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Offline GPL95928

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Gas Octane
« on: June 13, 2013, 02:07:37 am »
Page 70 of the owners handbook says to use 87, page 171 says 91. My dealer said 87 was fine. What are you running?

Offline Saaz

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Re: Gas Octane
« Reply #1 on: June 13, 2013, 03:13:46 am »
Page 70 is  CLC or AKI octane rating (R+M)/2 of 87 (US octane rating). Page 171 is 91 RON (Australia, Europe etc octane rating).  Essentially the same, although from what I have read CLC rating is tested under higher load than the RON rating.

Offline w8d4it

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Re: Gas Octane
« Reply #2 on: June 13, 2013, 03:33:00 am »
Saaz knows of what he speaks! :020:
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Offline GPL95928

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Re: Gas Octane
« Reply #3 on: June 13, 2013, 03:11:00 pm »
Thanks, so what are you guys running here in the USA?

Offline Luckycharms

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Re: Gas Octane
« Reply #4 on: June 13, 2013, 03:58:50 pm »
87
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Offline w8d4it

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Re: Gas Octane
« Reply #5 on: June 13, 2013, 03:59:34 pm »
Because I hadn't bothered to read the manual, at first I ran 93.  Then I read the manual which recommends regular.  I thought to myself "hard to believe a bike with this much power can run on regular.  But then I thought back to my 2011 Thruxton.  That Thruxton ran very badly on premium, stumbling, starting problems, etc.  Then I read the Thruxton manual which recommended regular.  So I switched to regular and it ran beautifully thereafter.  So learning my lesson I've switched to regular on the Trophy and it runs just fine at about 30 cents a gallon less.  I find myself continuing to listen for pinging or detonation but I don't hear it.  Must be Triumph knows what it is doing in recommending regular.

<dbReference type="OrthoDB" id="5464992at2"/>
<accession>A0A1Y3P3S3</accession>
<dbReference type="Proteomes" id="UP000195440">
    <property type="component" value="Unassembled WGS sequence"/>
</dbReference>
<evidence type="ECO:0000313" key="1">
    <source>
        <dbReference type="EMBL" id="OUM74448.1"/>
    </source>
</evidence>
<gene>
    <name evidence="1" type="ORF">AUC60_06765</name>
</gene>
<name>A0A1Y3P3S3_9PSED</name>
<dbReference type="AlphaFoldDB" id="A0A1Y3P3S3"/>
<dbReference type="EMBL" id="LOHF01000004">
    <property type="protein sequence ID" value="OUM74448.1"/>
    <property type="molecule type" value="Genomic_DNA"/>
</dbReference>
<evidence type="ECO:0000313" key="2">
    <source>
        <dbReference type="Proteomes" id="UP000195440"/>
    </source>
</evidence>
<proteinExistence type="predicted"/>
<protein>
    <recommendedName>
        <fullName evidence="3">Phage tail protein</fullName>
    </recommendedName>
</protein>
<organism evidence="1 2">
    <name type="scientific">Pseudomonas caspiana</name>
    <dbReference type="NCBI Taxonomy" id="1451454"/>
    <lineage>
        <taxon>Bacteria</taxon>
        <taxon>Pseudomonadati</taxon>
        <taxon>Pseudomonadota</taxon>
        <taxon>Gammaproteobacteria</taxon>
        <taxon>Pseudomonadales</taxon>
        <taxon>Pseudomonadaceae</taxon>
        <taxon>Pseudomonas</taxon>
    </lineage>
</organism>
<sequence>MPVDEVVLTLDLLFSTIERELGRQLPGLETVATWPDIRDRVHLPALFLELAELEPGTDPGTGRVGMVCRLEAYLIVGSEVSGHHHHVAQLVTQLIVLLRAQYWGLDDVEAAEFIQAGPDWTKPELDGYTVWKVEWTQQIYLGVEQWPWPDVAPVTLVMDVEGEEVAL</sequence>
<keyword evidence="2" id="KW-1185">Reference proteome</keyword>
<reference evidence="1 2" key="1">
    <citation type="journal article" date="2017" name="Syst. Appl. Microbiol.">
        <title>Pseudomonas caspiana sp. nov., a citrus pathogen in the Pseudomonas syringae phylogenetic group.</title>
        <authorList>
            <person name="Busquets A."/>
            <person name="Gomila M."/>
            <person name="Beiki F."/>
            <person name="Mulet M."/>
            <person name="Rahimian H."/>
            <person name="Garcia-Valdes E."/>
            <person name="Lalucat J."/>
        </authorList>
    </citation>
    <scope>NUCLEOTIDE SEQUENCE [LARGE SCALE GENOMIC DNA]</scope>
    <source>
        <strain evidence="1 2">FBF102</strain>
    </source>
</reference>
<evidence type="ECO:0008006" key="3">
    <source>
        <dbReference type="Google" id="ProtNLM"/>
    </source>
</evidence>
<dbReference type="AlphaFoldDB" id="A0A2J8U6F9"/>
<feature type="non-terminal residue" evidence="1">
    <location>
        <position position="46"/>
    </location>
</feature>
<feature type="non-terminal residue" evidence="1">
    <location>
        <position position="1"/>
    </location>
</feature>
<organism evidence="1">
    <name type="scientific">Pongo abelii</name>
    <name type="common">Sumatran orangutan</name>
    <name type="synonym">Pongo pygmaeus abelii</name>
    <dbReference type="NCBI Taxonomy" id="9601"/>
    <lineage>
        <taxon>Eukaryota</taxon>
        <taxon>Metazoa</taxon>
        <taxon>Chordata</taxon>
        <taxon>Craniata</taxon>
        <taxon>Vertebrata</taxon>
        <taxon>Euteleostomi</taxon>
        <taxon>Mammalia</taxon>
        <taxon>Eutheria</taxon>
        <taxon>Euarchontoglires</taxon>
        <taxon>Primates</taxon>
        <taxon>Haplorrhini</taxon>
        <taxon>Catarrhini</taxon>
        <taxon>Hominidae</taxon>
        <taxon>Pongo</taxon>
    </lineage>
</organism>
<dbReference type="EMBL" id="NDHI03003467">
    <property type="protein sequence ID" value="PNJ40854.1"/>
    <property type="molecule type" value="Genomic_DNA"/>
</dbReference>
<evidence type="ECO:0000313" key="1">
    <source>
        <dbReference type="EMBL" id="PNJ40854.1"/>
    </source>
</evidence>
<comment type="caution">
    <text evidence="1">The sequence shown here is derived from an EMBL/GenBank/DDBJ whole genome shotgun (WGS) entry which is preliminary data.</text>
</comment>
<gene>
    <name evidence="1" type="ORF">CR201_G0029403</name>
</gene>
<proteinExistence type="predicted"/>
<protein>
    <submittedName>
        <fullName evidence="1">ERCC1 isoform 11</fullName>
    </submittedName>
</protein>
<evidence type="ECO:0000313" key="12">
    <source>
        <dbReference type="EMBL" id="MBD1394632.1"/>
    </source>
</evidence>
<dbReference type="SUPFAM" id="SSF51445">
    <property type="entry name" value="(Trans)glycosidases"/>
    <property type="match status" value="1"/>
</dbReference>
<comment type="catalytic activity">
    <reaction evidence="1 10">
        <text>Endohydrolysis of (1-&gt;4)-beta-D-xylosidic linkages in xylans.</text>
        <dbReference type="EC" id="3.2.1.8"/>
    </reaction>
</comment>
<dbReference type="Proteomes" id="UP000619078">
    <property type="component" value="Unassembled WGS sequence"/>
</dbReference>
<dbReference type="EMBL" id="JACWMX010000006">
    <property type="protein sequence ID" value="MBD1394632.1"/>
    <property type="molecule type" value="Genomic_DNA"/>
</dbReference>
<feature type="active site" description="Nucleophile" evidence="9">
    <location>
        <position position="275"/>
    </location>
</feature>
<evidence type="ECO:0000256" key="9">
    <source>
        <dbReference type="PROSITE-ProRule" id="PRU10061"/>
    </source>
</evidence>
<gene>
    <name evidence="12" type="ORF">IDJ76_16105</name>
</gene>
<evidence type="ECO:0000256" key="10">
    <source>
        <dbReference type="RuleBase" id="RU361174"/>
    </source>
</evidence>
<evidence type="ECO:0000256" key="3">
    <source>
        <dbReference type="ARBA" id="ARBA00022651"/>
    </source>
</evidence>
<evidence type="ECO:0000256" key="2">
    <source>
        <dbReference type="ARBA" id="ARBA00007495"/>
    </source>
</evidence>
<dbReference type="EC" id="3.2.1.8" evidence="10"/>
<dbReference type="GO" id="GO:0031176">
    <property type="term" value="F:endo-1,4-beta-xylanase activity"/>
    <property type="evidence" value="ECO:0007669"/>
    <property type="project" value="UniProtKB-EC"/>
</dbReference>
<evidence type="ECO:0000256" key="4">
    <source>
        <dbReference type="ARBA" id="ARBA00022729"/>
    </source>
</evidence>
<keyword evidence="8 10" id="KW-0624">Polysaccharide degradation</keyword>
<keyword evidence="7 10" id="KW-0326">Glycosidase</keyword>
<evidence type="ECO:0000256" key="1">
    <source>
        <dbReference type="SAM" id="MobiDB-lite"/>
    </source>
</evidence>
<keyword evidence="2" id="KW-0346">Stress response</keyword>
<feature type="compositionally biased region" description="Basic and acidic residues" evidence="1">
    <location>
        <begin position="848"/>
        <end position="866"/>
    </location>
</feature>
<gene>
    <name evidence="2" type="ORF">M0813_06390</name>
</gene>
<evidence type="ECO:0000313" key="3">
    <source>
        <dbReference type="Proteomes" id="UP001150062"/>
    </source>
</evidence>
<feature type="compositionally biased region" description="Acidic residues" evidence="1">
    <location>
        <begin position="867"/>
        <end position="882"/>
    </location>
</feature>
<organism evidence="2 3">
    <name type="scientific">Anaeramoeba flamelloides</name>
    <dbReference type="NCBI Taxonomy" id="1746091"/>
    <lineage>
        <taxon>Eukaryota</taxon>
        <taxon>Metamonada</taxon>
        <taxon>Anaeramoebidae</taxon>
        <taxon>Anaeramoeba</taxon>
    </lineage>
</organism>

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Offline Trumpetman14

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Re: Gas Octane
« Reply #6 on: June 13, 2013, 04:39:06 pm »
Because higher octane fuel is by design harder to burn, that makes it less likely to diesel, (spontaneously explode due to high compression), so it is more stable in high compression designs. Therefore, higher octane fuel makes an engine w/lower compression burn less efficiently and produces less power and actually subjects the piston, wrist pin, con rod and main bearings to lateral stresses as they try to twist away from the incompletely burned fuel and air mixture during the power stroke. This causes early wear and tear on these critical parts of our engines! Higher octane fuels do not have more power when they burn...it's the higher compression in the engine that effectively hastens the burning fuel and delivers more power...here's an experiment: pour 1/4 cup of 87 into a bucket and 1/4 cup of 93 in another bucket, put a thermometer over each bucket and then toss in a lit match. Both fuels will ignite and burn at the same temperature and will be consumed in the same time frame. Thus demonstrating no particular extra energy or increased combustibility of 93 over 87 octane fuel.  This of course is an over-simplification of the physics of exothermic reactions but suffice to say, still true! Be safe out there, and remember: Don't try this at home!  :182:  -Dr Ron
« Last Edit: June 13, 2013, 04:42:23 pm by Trumpetman13 »
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Offline Chaos

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Re: Gas Octane
« Reply #7 on: June 13, 2013, 05:21:24 pm »
*Originally Posted by Trumpetman13 [+]
Because higher octane fuel is by design harder to burn, that makes it less likely to diesel, (spontaneously explode due to high compression), so it is more stable in high compression designs. Therefore, higher octane fuel makes an engine w/lower compression burn less efficiently and produces less power and actually subjects the piston, wrist pin, con rod and main bearings to lateral stresses as they try to twist away from the incompletely burned fuel and air mixture during the power stroke. This causes early wear and tear on these critical parts of our engines! Higher octane fuels do not have more power when they burn...it's the higher compression in the engine that effectively hastens the burning fuel and delivers more power...here's an experiment: pour 1/4 cup of 87 into a bucket and 1/4 cup of 93 in another bucket, put a thermometer over each bucket and then toss in a lit match. Both fuels will ignite and burn at the same temperature and will be consumed in the same time frame. Thus demonstrating no particular extra energy or increased combustibility of 93 over 87 octane fuel.  This of course is an over-simplification of the physics of exothermic reactions but suffice to say, still true! Be safe out there, and remember: Don't try this at home!  :182:  -Dr Ron

Nice one Ron  :028: Nicely put in layman's terms  :821: :821:

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